But only if you build one John. Paint, whether aerosol or pot, will cover many before it is exhausted and transfer sheets - as long as you purchase the right ones - last, too. Tools will last a lifetime.....

Too many modellers believe that kits are only for the experts. I see this in my club and have given up banging heads together to explode this fallacy. All you need is the will: the skills will follow.

More modellers should be dissatisfied with what's available in r-t-r and look further: in GWR terms alone there's much to be found in plastic kits that cannot be bought in a box. And when you look at white metal or brass.............

Tony
Men with false teeth may yet speak the truth.......

castlespitfire
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Re: What is the value in buying rolling stock kits?

Postby castlespitfire » Sat Dec 19, 2015 2:26 pm

Lysander wrote:
castlespitfire wrote: Yes agree kits often are more expensive after buying the extras. John


But only if you build one John. Paint, whether aerosol or pot, will cover many before it is exhausted and transfer sheets - as long as you purchase the right ones - last, too. Tools will last a lifetime.....

Too many modellers believe that kits are only for the experts. I see this in my club and have given up banging heads together to explode this fallacy. All you need is the will: the skills will follow.

More modellers should be dissatisfied with what's available in r-t-r and look further: in GWR terms alone there's much to be found in plastic kits that cannot be bought in a box. And when you look at white metal or brass.............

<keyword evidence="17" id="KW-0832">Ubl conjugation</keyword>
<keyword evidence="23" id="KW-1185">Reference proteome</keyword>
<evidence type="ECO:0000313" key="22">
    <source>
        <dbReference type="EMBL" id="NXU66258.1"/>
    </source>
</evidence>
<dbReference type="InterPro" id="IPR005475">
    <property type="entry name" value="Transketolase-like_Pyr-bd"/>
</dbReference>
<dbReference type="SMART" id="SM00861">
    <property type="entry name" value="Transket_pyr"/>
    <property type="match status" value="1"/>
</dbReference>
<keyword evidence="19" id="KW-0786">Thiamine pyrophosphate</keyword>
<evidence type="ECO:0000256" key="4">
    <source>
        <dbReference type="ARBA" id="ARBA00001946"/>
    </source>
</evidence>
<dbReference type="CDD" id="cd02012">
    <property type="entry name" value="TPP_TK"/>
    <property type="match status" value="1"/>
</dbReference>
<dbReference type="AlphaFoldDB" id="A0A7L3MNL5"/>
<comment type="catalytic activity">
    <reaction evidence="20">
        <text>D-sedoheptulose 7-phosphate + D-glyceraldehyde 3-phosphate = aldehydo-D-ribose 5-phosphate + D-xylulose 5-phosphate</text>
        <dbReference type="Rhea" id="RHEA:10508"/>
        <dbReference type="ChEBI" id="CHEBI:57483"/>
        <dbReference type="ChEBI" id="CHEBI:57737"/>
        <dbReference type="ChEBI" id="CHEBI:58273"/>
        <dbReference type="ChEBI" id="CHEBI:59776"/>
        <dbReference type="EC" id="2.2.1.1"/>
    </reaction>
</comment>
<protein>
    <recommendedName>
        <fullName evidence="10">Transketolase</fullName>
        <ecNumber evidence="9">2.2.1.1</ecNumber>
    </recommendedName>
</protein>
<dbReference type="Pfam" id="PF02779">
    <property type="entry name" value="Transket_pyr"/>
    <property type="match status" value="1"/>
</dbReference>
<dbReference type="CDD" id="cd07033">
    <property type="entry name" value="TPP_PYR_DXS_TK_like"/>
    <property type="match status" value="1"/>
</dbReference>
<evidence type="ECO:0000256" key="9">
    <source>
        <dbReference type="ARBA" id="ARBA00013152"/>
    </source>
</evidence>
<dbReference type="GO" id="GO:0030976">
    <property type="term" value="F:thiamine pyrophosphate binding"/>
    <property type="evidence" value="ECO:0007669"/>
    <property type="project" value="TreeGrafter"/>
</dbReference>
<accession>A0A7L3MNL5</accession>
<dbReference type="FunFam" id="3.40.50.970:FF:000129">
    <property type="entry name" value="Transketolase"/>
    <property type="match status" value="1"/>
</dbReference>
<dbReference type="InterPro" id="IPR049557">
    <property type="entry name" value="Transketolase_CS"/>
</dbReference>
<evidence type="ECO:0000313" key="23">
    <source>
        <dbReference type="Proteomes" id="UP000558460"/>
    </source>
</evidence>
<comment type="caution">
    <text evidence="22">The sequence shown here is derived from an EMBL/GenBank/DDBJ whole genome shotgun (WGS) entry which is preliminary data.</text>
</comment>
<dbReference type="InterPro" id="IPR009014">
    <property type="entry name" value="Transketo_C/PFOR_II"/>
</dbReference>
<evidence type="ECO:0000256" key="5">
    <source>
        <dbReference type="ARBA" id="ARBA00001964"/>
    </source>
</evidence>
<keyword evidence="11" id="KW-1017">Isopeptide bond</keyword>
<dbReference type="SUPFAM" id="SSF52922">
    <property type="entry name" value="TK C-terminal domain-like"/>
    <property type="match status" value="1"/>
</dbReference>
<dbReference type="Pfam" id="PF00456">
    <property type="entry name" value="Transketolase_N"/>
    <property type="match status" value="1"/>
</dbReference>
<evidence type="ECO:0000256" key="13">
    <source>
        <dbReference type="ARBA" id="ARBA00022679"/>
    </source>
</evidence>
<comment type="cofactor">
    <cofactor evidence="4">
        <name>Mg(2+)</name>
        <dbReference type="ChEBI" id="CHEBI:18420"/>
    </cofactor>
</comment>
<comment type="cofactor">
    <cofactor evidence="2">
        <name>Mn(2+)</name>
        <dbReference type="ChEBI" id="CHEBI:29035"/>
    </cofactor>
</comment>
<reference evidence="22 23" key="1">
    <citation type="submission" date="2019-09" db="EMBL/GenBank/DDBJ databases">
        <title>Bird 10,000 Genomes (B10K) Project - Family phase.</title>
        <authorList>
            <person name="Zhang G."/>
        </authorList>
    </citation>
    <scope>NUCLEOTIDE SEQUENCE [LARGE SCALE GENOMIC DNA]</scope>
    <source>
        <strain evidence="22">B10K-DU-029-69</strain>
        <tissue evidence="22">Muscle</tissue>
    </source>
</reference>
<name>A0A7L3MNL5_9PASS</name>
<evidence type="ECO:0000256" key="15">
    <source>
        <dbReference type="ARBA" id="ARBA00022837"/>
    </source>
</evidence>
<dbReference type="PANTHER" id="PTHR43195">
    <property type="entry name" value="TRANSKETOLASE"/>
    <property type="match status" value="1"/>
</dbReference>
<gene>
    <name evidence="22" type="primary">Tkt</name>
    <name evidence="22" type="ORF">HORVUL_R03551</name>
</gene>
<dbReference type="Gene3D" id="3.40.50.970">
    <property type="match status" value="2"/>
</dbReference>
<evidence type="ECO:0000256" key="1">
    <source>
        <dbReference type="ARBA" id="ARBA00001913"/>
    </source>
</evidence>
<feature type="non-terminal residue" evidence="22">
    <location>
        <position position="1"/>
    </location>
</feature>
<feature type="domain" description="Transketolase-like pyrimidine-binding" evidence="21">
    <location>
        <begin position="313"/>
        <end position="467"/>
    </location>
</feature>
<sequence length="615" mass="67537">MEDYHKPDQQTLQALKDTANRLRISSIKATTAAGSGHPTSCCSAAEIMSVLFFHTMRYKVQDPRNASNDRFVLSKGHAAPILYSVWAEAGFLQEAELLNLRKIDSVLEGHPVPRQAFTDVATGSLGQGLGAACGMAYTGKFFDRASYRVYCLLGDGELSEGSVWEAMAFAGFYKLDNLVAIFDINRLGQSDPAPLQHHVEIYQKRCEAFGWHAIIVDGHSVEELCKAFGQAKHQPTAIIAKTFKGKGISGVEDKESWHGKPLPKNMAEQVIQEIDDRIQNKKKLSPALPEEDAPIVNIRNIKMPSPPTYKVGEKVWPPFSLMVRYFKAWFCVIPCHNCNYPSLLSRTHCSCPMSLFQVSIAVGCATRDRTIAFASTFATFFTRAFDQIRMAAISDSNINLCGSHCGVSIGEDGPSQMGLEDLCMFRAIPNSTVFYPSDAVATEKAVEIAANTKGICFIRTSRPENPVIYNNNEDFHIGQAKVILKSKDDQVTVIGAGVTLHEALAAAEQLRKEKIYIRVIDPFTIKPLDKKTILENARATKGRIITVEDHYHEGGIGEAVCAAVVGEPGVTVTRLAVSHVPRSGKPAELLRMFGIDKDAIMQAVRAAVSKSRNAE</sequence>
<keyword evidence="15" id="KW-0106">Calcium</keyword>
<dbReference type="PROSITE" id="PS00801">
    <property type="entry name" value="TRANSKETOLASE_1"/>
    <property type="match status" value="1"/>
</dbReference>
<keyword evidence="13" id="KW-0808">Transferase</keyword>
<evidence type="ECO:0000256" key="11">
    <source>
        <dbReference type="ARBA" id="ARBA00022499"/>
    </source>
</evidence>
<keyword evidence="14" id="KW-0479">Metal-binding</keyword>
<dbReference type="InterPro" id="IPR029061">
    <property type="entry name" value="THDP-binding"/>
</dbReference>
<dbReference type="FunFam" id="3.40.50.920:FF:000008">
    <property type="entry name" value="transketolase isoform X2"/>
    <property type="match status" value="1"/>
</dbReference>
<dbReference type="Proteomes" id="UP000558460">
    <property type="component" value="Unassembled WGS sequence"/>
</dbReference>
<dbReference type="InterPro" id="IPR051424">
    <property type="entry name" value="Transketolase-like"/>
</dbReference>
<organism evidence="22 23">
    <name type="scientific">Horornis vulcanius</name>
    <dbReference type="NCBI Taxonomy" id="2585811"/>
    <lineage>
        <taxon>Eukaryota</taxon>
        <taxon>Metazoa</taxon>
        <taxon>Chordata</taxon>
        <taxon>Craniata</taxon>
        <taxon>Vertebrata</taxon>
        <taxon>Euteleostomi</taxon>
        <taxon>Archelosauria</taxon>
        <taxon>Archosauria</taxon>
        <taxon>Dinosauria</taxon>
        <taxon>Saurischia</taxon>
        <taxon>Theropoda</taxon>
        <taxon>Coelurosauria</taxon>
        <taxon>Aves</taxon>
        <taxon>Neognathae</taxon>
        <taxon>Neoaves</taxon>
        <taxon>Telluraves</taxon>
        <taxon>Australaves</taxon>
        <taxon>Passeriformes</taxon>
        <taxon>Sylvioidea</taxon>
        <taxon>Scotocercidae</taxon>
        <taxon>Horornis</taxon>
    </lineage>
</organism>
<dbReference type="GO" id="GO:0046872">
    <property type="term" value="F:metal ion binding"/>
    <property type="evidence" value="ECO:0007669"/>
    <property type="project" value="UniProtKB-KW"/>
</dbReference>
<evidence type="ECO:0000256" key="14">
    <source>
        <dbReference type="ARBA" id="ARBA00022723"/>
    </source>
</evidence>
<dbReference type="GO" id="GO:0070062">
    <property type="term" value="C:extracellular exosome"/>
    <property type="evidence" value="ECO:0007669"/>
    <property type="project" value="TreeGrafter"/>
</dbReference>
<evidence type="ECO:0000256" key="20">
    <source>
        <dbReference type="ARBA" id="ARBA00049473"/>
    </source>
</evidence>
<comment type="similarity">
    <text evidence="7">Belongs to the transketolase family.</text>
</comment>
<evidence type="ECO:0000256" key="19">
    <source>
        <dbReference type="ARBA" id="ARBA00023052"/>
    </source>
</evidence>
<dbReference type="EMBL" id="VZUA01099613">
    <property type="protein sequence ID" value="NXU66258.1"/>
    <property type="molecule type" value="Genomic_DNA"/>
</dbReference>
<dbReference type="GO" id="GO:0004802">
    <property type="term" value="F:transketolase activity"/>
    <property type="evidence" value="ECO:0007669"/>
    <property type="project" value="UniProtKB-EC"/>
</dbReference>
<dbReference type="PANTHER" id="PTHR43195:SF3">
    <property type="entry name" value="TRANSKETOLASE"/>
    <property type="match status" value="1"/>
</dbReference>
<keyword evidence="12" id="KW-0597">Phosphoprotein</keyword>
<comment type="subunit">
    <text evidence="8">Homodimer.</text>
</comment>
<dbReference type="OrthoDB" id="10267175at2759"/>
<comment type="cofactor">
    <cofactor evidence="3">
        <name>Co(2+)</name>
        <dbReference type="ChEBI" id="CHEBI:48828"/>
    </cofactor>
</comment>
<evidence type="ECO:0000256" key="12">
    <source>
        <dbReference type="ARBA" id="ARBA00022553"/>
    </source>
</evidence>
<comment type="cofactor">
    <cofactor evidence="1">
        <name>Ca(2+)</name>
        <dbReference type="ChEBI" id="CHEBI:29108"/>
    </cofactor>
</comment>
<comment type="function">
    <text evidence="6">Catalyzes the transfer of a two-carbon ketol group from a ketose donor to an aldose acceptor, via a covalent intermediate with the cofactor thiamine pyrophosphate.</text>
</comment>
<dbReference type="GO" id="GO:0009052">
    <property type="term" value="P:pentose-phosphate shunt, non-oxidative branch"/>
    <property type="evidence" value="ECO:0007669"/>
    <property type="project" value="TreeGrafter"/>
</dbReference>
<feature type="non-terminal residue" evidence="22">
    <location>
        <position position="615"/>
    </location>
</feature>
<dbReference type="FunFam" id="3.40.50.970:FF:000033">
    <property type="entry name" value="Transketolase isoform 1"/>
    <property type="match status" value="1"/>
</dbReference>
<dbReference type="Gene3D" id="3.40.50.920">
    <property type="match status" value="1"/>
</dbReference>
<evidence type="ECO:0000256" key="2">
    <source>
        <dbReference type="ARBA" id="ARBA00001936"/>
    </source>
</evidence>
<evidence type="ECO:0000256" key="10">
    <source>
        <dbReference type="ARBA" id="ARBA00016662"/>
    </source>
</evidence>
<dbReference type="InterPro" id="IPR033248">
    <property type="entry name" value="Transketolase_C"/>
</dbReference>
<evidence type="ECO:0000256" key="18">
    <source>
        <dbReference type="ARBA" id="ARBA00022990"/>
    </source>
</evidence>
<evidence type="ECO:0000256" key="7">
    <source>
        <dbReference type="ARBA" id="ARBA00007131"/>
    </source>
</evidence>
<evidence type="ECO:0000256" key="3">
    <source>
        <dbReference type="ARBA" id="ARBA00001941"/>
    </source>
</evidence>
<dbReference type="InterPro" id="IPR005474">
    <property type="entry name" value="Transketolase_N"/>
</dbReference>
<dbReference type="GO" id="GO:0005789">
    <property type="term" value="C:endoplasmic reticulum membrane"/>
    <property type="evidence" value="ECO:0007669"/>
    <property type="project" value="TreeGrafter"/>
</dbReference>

Tony

Hello Lysander,,,,, You are very good at picking out parts or single sentences of what people say. I also said I these days go for R to R ( if available ) and never suggested that kits should ignored. Have been building them for donkey's years.........John
It was working yesterday last time I used it................... John

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6C
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Re: What is the value in buying rolling stock kits?

Postby 6C » Sat Dec 19, 2015 2:47 pm

Kits can be a great source of spares to upgrade old items of RTR too - recently upgraded a reasonably detalied Lima van to a Parkside Dundas van body and a set of wheels from Peterspares to replace the pizza cutters.

Conversely (as usual) - I am finding the RTR offerings are getting to be a little too pricey - so the fall in kit prices is encouraging me to kit-bash even more - but then again I don't need any wagons per se - just extras for variety etc.

If I needed a batch of wagons - I would probably have more difficult decisions - as I have neither the time to build a batch - or the finances to buy the exquisite wagons.... :roll:
Pete

Fetch me a bottle of your finest Chateau Bichon Frise '65 !!

Dad-1
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Re: What is the value in buying rolling stock kits?